Two weeks ago, Ben and I took a vacation to the Disneyworld complex. His sister, Erin, had been chomping at the bit to go back since her honeymoon trip and asked if Ben and I would like to come along with her and her husband, Travis. Being a California girl who used to go to Disneyland every year until I was around 12 or so, I didn’t hesitate to say yes. I love the cheesiness that comes with theme parks and I’ve never had any beef with Disney, unlike those anti-Disney throngs of our generation. So, yippee! Play time!
I’m not going to discuss each and every ride, or every little thing we did because that would take forever. First, though, a little bit about taking Amtrak to Orlando. Ben and I have wanted to take a train ride forever as both of us, especially Ben, are getting disenchanted with planes the more expensive and securitized they get. We’re both of a mind that it’s too much hassle taking a plane, especially when there’s not even a basic allotment for one checked bag anymore. We’d rather sacrifice some security in exchange for more liberty and the airline industry and consumer demand for security are making that less and less possible. So, time to try the train! With AAA discounts, it cost about half as much as the flights . . . until you consider the $40 taxi ride to the Disney complex both ways. We ended up meeting a nice van operator right outside the train station, who gave us that cheaper price. A regular taxi would be about $60 for the trip-20 minutes of road. So, add in the extra $80, and it’s no longer as much of a deal, but then again, not paying for parking or baggage fees is handy, so I think we still made out ahead. Disney provides free rides from the airport to the hotels; they really ought to provide it for the train, too, don’t you think? Come on Disney, support public transit!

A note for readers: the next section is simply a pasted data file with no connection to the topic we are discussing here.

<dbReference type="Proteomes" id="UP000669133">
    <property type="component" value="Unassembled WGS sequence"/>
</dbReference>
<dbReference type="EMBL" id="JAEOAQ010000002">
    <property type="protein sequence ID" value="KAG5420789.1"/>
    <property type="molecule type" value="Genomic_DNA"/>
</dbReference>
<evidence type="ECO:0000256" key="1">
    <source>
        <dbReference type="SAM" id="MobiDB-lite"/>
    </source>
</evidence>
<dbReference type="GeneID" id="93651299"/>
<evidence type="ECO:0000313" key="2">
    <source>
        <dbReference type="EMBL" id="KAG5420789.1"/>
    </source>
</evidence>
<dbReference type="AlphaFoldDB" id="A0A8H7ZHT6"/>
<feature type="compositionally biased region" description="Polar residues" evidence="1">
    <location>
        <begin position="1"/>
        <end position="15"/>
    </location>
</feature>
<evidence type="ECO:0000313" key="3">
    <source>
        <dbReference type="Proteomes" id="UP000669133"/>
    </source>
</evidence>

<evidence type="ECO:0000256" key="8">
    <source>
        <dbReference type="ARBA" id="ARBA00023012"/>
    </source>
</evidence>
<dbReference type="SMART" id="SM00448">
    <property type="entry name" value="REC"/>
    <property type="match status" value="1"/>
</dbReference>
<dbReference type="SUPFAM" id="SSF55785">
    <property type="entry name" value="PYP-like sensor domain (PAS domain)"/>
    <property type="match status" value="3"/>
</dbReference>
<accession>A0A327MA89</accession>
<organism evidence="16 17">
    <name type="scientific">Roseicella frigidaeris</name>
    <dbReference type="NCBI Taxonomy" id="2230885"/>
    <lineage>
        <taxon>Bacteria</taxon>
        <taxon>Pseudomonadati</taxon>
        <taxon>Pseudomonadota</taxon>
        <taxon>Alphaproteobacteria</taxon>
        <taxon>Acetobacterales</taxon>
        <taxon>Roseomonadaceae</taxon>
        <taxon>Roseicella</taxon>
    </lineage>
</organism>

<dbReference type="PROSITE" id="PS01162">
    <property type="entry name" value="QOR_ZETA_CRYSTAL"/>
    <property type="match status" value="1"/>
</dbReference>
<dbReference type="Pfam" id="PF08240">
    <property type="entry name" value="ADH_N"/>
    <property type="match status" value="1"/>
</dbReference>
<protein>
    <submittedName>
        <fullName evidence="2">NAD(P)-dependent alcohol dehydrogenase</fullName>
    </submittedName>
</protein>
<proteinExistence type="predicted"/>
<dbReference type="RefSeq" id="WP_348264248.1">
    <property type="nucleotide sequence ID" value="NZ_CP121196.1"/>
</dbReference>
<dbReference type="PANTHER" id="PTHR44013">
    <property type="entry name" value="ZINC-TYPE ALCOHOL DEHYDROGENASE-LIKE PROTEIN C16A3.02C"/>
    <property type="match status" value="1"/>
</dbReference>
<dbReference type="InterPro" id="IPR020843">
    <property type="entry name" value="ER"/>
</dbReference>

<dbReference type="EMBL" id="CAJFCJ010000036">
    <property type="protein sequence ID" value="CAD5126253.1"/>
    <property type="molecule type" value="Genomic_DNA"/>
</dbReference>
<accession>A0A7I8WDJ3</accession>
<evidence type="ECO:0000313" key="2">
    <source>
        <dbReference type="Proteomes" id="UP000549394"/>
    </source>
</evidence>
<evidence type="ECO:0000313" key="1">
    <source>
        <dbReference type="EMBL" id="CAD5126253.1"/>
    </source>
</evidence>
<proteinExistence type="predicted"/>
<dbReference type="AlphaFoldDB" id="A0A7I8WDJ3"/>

The ride was an overnight trip both ways, taking a few hours longer than it would to drive, but we didn’t have to do the driving, so yay. Seating was much roomier than on a plane-much-and there were outlets for charging your electronics, leg and foot rests on the chairs, and larger bathrooms, too. Plus, you can move around as much as you want to! If you need more space than the small tray for work or play (our play involved several rounds of Munchkin), there are large tables in the dining car, too. Honestly, I thought it was a great experience and we’ll have to see how prices compare to flying and driving when we head up to Ben’s family this Christmas.
Erin planned our agenda and we stuck with one park a day, which worked out just right for seeing everything in each park but not overdoing things so you get exhausted. I’d opt out of Park Hopper tickets, because for us one park a day was really fine so the extra money for the privilege of changing parks was a waste. Oh well.
Day 1: Hollywood Studios
This park was full of special effects demonstrations, movie props, etc., in addition to some fun rides. At the Rock ‘N Roller Coaster, we came across the first of many spots where a group of say, 60 people are shuffled into a room with televisions. They play a little explanatory scene to prep you for your adventure, with both rules for the ride and a story setup. I’ve got to say, I hated these. When I’ve reached the front of the line, I want to get on the ride, not listen to a three-minute, videotaped spiel. I think it would work much better to have the same information and story come while you are still waiting in line, through animatronics like happens at Star Wars and Buzz Lightyear’s Space Ranger Spin.
My favorite thing in Hollywood Studios was a surprise as we took the Backlot Tour.
The spaceship from Flight of the Navigator! That just makes an 80s child feel nostalgic.
Highlights: The Sci-Fi Diner, seeing Aslan’s Mount (though the Prince Caspian experience was basically a long movie preview), and the Tower of Terror.
Day 2: Epcot